Research ArticleCOAGULATION

Targeted clinical control of trauma patient coagulation through a thrombin dynamics model

See allHide authors and affiliations

Science Translational Medicine  04 Jan 2017:
Vol. 9, Issue 371, eaaf5045
DOI: 10.1126/scitranslmed.aaf5045

You are currently viewing the abstract.

View Full Text

The key to resuscitation is in the blood

In the setting of severe trauma, some patients develop acute traumatic coagulopathy, impaired coagulation that can occur in response to shock. For patients who are already bleeding and then develop coagulopathy, there is no time to carefully perform laboratory analysis, and blood products are usually transfused according to standardized protocols. Because these protocols are not tailored to individual patients or injuries, this can result in insufficient or excessive blood product transfusions, which contribute to the high risk of mortality. Using dynamic modeling, Menezes et al. demonstrated a method for calculating each patient’s transfusion requirements using only laboratory values that can be easily and quickly obtained in the emergency setting, which should allow for individually tailored resuscitation.

Abstract

We present a methodology for personalizing the clinical treatment of severely injured patients with acute traumatic coagulopathy (ATC), an endogenous biological response of impaired coagulation that occurs early after trauma and shock and that is associated with increased bleeding, morbidity, and mortality. Despite biological characterization of ATC, it is not easily or rapidly diagnosed, not always captured by slow laboratory testing, and not accurately represented by coagulation models. This lack of knowledge, combined with the inherent time pressures of trauma treatment, forces surgeons to treat ATC patients according to empirical resuscitation protocols. These entail transfusing large volumes of poorly characterized, nontargeted blood products that are not tailored to an individual, the injury, or coagulation dynamics. Massive transfusion mortality remains at 40 to 70% in the best of trauma centers. As an alternative to blunt treatments, time-consuming tests, and mechanistic models, we used dynamical systems theory to create a simple, biologically meaningful, and highly accurate model that (i) quickly forecasts a driver of downstream coagulation, thrombin concentration after tissue factor stimulation, using rapidly measurable concentrations of blood protein factors and (ii) determines the amounts of additional coagulation factors needed to rectify the predicted thrombin dynamics and potentially remedy ATC. We successfully demonstrate in vitro thrombin control consistent with the model. Compared to another model, we decreased the mean errors in two key trauma patient parameters: peak thrombin concentration after tissue factor stimulation and the time until this peak occurs. Our methodology helps to advance individualized resuscitation of trauma-induced coagulation deficits.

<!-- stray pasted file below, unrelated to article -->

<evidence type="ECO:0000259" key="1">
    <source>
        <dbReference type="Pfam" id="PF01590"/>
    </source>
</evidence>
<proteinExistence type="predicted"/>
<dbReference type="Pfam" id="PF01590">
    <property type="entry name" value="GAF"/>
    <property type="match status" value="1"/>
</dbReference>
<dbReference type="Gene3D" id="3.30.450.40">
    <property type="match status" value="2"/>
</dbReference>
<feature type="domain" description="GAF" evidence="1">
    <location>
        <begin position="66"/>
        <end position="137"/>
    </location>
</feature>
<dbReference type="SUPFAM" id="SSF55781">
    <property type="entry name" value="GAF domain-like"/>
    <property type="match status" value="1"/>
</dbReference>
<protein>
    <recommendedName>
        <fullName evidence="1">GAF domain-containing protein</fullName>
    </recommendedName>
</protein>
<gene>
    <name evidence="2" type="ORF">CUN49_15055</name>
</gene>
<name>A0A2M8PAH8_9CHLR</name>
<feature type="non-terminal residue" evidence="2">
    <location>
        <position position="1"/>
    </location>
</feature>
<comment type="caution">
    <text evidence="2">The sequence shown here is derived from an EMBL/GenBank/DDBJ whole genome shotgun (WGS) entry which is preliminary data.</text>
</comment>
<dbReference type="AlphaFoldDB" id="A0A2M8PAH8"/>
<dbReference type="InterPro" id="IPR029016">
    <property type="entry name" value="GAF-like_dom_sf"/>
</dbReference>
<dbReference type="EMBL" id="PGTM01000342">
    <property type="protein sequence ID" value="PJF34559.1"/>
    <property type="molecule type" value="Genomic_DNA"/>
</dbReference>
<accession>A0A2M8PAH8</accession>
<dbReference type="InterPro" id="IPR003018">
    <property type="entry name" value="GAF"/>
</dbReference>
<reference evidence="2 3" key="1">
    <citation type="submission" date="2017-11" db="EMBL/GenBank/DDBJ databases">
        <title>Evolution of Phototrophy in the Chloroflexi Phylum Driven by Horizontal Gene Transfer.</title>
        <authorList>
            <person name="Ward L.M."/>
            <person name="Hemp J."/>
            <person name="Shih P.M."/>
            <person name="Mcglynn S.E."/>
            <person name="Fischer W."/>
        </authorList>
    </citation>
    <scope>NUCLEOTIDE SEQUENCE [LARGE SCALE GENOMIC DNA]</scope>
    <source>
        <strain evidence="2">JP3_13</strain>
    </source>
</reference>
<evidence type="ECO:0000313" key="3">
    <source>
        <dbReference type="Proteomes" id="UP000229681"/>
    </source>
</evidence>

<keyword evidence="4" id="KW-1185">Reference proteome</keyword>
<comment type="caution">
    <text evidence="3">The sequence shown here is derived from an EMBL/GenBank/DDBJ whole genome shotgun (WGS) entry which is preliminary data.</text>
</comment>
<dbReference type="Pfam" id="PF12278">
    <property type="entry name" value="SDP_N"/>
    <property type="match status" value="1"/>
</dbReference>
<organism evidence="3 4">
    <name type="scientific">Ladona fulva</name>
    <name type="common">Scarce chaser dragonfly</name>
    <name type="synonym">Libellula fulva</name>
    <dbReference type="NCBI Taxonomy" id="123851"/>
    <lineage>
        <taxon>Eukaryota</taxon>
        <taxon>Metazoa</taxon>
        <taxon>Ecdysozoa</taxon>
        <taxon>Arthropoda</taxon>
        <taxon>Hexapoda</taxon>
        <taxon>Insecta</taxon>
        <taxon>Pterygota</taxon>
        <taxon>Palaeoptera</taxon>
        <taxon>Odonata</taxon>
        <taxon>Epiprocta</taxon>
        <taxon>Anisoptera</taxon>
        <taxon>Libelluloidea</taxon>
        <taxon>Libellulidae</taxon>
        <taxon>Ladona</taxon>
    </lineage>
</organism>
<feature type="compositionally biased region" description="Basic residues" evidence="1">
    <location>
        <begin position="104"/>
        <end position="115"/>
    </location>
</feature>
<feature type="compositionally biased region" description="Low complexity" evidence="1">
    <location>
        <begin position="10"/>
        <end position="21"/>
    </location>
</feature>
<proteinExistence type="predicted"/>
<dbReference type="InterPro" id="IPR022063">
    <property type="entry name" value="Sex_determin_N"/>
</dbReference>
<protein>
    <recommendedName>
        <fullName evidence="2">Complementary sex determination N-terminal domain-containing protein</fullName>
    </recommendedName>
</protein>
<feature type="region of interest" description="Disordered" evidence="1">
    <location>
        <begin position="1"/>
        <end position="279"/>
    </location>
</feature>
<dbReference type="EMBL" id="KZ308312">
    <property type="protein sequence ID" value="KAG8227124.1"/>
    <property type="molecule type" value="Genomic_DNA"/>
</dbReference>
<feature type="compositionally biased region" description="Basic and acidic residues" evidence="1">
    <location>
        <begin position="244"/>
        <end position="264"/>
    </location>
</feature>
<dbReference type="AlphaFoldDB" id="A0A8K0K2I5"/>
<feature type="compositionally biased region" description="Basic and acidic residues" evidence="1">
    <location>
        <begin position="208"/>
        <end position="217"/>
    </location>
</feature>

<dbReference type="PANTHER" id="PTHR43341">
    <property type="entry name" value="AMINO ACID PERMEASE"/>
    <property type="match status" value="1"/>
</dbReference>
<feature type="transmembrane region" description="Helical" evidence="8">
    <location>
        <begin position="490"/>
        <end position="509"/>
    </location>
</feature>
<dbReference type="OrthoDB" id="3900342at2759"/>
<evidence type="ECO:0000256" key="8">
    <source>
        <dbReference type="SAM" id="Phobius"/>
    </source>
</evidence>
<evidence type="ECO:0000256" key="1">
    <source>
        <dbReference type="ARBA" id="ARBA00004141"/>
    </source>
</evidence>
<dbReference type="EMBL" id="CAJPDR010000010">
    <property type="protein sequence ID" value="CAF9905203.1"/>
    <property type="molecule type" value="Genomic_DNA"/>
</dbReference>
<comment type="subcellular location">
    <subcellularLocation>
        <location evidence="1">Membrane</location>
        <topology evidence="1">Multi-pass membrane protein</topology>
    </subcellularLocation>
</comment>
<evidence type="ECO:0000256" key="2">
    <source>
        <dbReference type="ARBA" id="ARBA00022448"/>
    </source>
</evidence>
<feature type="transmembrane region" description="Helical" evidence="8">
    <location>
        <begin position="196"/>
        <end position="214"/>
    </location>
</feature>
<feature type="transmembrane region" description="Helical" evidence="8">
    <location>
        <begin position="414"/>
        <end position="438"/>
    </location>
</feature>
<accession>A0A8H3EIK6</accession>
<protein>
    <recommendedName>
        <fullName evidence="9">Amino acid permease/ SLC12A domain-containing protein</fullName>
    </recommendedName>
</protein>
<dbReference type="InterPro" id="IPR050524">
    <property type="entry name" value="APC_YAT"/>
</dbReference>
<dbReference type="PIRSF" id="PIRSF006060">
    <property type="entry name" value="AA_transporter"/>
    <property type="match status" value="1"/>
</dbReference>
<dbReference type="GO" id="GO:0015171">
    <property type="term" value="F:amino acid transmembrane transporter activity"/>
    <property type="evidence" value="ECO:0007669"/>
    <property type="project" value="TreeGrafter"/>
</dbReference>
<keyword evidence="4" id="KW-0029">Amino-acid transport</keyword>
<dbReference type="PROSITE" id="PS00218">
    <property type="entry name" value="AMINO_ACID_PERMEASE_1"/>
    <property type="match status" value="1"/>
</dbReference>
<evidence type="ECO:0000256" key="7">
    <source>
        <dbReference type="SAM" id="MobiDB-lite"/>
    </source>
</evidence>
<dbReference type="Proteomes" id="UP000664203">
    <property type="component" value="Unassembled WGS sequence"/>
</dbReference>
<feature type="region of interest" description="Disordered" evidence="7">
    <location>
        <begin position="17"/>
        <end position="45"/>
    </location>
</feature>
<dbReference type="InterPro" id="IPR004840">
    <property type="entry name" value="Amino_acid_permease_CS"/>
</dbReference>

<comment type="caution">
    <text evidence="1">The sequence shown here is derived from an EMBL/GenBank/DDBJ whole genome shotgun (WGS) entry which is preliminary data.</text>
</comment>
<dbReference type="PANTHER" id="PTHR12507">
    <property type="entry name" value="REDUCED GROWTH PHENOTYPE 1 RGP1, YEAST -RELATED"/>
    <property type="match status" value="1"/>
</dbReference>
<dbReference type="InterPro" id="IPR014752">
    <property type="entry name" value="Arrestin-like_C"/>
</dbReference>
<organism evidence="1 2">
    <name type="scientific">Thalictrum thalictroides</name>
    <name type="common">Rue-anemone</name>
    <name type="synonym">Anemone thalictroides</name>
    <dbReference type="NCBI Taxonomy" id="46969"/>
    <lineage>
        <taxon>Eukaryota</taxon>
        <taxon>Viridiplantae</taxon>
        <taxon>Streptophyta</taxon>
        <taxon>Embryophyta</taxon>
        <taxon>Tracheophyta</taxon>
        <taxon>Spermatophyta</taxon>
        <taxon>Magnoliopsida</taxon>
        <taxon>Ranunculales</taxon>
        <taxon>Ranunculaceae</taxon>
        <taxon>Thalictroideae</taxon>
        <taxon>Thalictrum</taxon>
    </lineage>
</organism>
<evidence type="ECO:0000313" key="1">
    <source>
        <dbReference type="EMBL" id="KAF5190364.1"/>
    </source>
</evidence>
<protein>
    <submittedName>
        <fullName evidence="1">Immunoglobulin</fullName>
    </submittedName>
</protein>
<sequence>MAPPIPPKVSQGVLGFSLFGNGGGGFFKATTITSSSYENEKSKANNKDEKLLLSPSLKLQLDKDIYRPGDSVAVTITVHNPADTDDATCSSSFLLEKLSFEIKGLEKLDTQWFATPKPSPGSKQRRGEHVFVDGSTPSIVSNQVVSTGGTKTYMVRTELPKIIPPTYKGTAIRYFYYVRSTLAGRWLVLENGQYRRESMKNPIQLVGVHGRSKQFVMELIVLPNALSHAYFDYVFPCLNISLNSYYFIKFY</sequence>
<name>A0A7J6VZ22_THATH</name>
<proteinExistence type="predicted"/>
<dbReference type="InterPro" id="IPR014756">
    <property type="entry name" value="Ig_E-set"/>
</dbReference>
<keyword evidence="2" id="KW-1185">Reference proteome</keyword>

View Full Text